The allegations against Dewan and Sarker are part of a much larger crackdown. According to Odhikar, a Bangladesh human rights group, at least 29 people were arrested for violating the DSA, including journalists and individuals who posted comments on Facebook, or even “liking” certain comments.
Internationally-acclaimed photojournalist, Shahidul Alam was arrested in August 2018 and detained for 100 days, under Section 57 of the ICT, for allegedly making “provocative” statements about student demonstrations during in an interview with Al Jazeera and Facebook. The students were demanding that the government improve road safety, after two youth were run down and killed by a bus.
Alam had told Al Jazeera that the real reasons behind the popular anger was the government’s gagging of the media and widespread “extrajudicial killings, disappearing, bribery and corruption.”
Poet Henry Sawpon was arrested last May, following claims by a Catholic priest that the writer had offended “religious sentiments,” because he criticised an Easter Sunday cultural event in a local Catholic Church. The priest opposed Sawpon’s comments, because many Catholics had been killed in the terrorist bombing attacks that day in Sri Lanka.
A prominent writer-lawyer, Imtiaz Mahmud, was also arrested in May on charges that police had filed in July 2017, under the ICT Act. Mahmud had posted a Facebook comment opposing military violence against indigenous residents in Bangladesh’s Chittagong Hill Tracts.
Human Rights Watch observed, in its 2020 World Report, that journalists in Bangladesh “face pressure to self-censor or risk arrest,” which effectively prohibited investigative journalism in the country. In 2017 alone, at least 25 journalists, several hundred bloggers and Facebook users were prosecuted.
With 28 million Facebook users in Bangladesh, the Awami League-led regime is using the DSA to censor social media, in an attempt to stop workers and youth throughout the country, like their international counterparts, using social media to organise and fight government attacks on social conditions and democratic rights.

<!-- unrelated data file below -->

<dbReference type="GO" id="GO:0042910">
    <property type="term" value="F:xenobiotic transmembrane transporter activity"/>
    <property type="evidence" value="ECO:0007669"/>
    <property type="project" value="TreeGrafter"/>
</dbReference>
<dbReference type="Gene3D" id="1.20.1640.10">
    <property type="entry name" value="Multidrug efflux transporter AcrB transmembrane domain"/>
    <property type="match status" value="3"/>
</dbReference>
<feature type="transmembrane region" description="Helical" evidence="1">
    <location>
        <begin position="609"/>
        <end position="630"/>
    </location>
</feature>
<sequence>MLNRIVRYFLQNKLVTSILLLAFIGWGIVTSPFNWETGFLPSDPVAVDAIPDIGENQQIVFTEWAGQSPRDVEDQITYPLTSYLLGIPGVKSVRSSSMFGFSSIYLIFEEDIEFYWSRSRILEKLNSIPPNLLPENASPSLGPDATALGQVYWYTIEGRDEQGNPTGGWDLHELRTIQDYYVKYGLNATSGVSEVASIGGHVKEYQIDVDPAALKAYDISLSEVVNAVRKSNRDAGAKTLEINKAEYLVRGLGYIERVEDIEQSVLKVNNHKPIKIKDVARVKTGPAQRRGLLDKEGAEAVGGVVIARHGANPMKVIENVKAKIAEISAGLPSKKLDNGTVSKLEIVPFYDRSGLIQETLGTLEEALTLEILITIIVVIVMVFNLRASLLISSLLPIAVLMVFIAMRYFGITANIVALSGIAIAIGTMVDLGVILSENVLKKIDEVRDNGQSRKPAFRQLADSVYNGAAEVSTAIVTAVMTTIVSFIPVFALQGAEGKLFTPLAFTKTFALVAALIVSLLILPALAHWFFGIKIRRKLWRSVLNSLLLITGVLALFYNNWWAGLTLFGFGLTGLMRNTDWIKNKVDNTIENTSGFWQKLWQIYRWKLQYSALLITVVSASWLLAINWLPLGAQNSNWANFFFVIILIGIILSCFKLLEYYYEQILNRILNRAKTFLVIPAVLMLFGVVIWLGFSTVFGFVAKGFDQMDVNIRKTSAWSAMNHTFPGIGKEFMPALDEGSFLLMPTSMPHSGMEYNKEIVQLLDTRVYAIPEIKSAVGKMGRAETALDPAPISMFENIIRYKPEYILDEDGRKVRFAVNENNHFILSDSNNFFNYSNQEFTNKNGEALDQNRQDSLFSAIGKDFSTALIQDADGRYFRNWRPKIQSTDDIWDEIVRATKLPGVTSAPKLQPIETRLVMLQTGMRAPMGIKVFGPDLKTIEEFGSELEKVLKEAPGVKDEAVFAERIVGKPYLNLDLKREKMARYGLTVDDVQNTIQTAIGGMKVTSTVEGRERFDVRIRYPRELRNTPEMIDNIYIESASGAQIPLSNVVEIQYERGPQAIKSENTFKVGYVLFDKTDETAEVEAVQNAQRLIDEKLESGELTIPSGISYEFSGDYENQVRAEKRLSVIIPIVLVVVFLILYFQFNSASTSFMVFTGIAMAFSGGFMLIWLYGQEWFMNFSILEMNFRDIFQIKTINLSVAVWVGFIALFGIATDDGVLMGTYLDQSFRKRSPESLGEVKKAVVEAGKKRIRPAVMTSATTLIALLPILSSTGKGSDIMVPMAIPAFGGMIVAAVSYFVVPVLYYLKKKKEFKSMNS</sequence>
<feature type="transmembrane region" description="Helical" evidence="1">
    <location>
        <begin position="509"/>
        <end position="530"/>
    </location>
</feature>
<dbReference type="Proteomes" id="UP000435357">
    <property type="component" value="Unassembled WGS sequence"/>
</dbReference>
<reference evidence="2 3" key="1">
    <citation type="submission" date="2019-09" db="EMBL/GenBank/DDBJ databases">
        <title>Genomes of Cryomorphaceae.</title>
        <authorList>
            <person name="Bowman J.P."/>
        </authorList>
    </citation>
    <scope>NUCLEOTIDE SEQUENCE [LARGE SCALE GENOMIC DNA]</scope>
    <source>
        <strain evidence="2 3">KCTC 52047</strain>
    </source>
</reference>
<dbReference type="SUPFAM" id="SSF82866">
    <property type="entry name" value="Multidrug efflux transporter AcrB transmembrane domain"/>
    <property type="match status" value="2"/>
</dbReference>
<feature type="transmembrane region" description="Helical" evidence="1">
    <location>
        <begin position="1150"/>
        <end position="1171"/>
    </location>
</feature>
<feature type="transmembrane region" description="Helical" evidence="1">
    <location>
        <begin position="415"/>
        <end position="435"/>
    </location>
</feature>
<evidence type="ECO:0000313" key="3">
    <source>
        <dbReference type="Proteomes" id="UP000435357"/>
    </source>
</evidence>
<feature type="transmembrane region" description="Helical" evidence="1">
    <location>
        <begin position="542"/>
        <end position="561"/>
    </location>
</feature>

In order to justify this surveillance, in October 2018, the government established a nine-member monitoring cell to “detect rumours” on social media.
While the Hasina government claims to stand for “secularism,” the persecution of Rita and Sarker further demonstrates how the regime rests upon and uses Islamic fundamentalist and other ultra-right groups to advance its repressive agenda.
In 2013, when four bloggers were accused of atheism and arrested, Prime Minister Hasina’s son, Sajeeb Wajed Joy and so-called ICT adviser, declared, “We don’t want to be seen as atheists.”
In 2014, a group known as “defenders of Islam” published a death list of 84 critics of Islam. Several of those named were attacked and killed. The government said nothing about the assassinations.
When Rajshahi University professor, Rezaul Karim Siddique, was killed in April 2016—one of four academics killed at the institution—Prime Minister Hasina declared that no one had the “right to write or speak against any religion.”
The state persecution of artists, intellectuals and journalists, via bogus claims of offending “religious sentiment,” is not limited to Bangladesh; it is increasing throughout South Asia.
In June 2016, famous Pakistani musician Amjad Sabri was killed by the Taliban, and last April, award-winning Sri Lankan author Shakthika Sathkumara was arrested and held in remand for four months, following bogus complaints by Buddhist extremists that he had defamed Buddhism.